Posted by Nodus Labs | January 5, 2019
CCC is an annual event organized by Chaos Computer Club that attracts software engineers, technology professionals, activists and hackers from around the world.
In the frame of this year’s congress (35C3) we presented a talk on Bodymind Operating Systems and a series of workshops where we explored how we can use the notions derived from complex systems science and hacking to reprogram ourselves, and in turn, influence the development of artificial intelligence with the new insights we get from our body. In this article we want to expand those ideas and take them further.
The starting point is a proposition to think of the body as the “hardware” and our habits, patterns of behavior, morals, rules, and ethics as the “software”. We can then reverse-engineer the “code” our software runs, open source it, and reprogram it, so that it’s more aligned with the natural intelligence that can be observed in the living systems and in biology. The implications of this span far beyond the body itself: having a better embodied understanding of the natural principles that govern complex systems can provide us the knowledge that can be used in other contexts, outside of the physical realm. For example, to solve complex engineering problems and in the creation of the AI.
A Problem: the Gap between the Body and Technology
The problem that we address is a huge divide between the technology and the body today. Technology is too much concerned with the mind (the AI, neural networks, etc.), people are not in their bodies. The body is either ignored or relegated to the position of an imperfect tool that doesn’t work well enough and needs to be kept in shape, fixed, augmented, and improved in order to increase efficiency of its output. Elon Musk sleeps only 3 hours and startup entrepreneurs go to bed in their jogging clothes just to save time in the morning…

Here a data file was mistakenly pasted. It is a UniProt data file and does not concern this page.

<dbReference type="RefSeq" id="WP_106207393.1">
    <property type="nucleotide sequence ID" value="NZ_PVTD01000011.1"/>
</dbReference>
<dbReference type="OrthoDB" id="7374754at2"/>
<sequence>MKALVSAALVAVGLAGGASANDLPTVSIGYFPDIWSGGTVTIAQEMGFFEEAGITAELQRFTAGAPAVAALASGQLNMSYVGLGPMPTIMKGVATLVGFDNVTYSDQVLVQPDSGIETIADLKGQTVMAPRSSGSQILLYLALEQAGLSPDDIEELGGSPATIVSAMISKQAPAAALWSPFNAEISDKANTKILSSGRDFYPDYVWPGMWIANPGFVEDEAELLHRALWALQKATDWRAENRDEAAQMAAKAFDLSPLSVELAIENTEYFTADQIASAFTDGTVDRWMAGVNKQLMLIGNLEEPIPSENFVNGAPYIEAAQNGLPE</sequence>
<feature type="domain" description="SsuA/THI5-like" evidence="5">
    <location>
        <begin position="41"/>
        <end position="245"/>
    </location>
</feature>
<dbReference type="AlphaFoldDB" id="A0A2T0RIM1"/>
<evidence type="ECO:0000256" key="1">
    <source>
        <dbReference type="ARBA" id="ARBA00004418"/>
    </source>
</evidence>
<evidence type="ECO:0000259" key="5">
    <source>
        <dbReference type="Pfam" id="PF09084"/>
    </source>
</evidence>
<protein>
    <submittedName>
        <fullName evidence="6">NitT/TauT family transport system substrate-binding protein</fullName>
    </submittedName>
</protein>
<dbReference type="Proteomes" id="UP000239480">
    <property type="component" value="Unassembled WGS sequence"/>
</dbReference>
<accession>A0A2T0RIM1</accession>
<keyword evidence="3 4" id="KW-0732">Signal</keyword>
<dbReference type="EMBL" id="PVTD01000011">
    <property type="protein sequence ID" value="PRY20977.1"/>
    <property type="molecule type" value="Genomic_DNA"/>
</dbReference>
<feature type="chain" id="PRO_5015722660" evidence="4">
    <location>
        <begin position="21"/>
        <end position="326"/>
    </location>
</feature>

We often tend to forget that the human body is an endless source of natural biological intelligence, which we can harness to make better inventions. Without making it sound too esoteric, the body is, indeed, a very complex and sophisticated system that we can learn a lot from, especially if we are to create artificial intelligence. Making this link back to the body extends beyond merely being “fit”. We need to understand how it works and to start being creative with it: learning about various movement systems, healing techniques, body practices that harness the natural intelligence contained within the body, learning from it and with it. If we are to then put this intelligence back to work outside of the physical realm, it will also help us make whatever it is that we create, including the artificial intelligence, more humane. Empathic interfaces can only work if they know what it feels like to feel.